SUNDAY is Holocaust Memorial Day, the day when we remember the genocide of six million Jews murdered, and millions of others murdered under the Nazi persecution, and subsequent genocides in Cambodia, Rwanda, Bosnia, and Darfur.

In the grand scheme of history, the holocaust only took place yesterday.

However, the lessons of it have not been learned; indeed over time you have holocaust deniers, you have the creeping voice of anti-Semitism becoming a norm in British society, and yet we have to remember, we have to learn what happened in the concentration camps.

People often ask why did the Jews not fight back, why did they allow themselves to be led like lambs to the slaughter.

The Jewish bravery was not through physical battle, but through keeping family ties strong, through keeping their faith alive when others tried to extinguish it, through being able to share that little morsel of bread with someone else, despite the gnawing pain of hunger.

In the winter of 1944/45 during the Death Marches, when Jews were forced to march away from the camps back into Germany as the Russians approached, night approached and two Jews who barely had any clothes on had to lie in the snow in the freezing temperatures, no blanket, no coat, just their flimsy striped uniform.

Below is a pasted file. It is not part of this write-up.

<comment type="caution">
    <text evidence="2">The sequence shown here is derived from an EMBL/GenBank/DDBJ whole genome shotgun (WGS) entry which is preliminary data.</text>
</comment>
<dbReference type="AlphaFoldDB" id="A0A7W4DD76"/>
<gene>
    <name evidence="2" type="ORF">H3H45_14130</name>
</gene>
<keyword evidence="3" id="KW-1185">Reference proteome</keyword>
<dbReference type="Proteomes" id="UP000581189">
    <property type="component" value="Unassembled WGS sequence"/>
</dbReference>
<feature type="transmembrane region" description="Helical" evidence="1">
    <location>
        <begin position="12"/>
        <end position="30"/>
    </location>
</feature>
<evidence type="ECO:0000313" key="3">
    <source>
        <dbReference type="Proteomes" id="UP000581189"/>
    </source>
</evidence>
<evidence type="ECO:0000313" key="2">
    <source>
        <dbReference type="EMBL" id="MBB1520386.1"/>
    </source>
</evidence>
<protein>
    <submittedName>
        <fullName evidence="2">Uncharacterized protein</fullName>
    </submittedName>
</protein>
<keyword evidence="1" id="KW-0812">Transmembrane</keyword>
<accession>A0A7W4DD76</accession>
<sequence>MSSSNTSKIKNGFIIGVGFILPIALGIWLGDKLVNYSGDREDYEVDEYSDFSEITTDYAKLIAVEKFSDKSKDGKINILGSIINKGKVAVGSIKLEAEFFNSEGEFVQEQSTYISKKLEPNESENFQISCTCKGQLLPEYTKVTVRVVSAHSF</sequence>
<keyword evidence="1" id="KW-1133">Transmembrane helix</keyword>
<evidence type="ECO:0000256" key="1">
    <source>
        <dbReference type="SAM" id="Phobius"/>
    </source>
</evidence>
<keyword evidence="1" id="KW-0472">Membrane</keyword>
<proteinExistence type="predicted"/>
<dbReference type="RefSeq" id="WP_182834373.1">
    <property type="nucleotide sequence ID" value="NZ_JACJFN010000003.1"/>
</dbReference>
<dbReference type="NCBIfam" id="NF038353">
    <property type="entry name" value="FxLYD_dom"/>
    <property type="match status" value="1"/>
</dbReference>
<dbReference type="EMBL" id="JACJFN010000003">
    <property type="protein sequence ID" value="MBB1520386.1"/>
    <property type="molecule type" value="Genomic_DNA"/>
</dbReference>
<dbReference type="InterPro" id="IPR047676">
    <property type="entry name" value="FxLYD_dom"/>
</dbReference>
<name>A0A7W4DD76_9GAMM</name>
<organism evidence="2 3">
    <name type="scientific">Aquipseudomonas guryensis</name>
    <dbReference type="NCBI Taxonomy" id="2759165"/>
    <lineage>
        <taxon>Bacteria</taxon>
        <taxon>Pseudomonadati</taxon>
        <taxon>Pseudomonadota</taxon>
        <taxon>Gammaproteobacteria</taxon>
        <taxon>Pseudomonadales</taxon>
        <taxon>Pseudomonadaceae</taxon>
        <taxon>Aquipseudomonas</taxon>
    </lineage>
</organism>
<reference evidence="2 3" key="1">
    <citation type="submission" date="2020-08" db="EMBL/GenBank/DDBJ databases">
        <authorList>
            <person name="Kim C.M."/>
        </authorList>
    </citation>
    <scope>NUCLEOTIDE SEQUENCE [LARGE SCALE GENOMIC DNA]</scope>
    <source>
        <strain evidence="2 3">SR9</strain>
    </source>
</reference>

They knew that they had to huddle close to one another and had to rub each other. If they would stop rubbing they would freeze to death. To survive and keep warm, their only option was through helping and caring.

This story is so applicable to our times. We live in cold times, times where there may not be the same empathy and care that we used to show to our friends and neighbours, people are so engrossed on their screens, and in their homes, and do not interact with one another.

We must reclaim past principles, we must show care to our friends and neighbours, otherwise not only do they ‘freeze’, but our hearts also freeze. As we commemorate Holocaust Memorial Day, remember the principles of faith and love that kept people alive.

Rabbi Amir Ellituv

Shaare Hayim Congregation

Altrincham Interfaith Group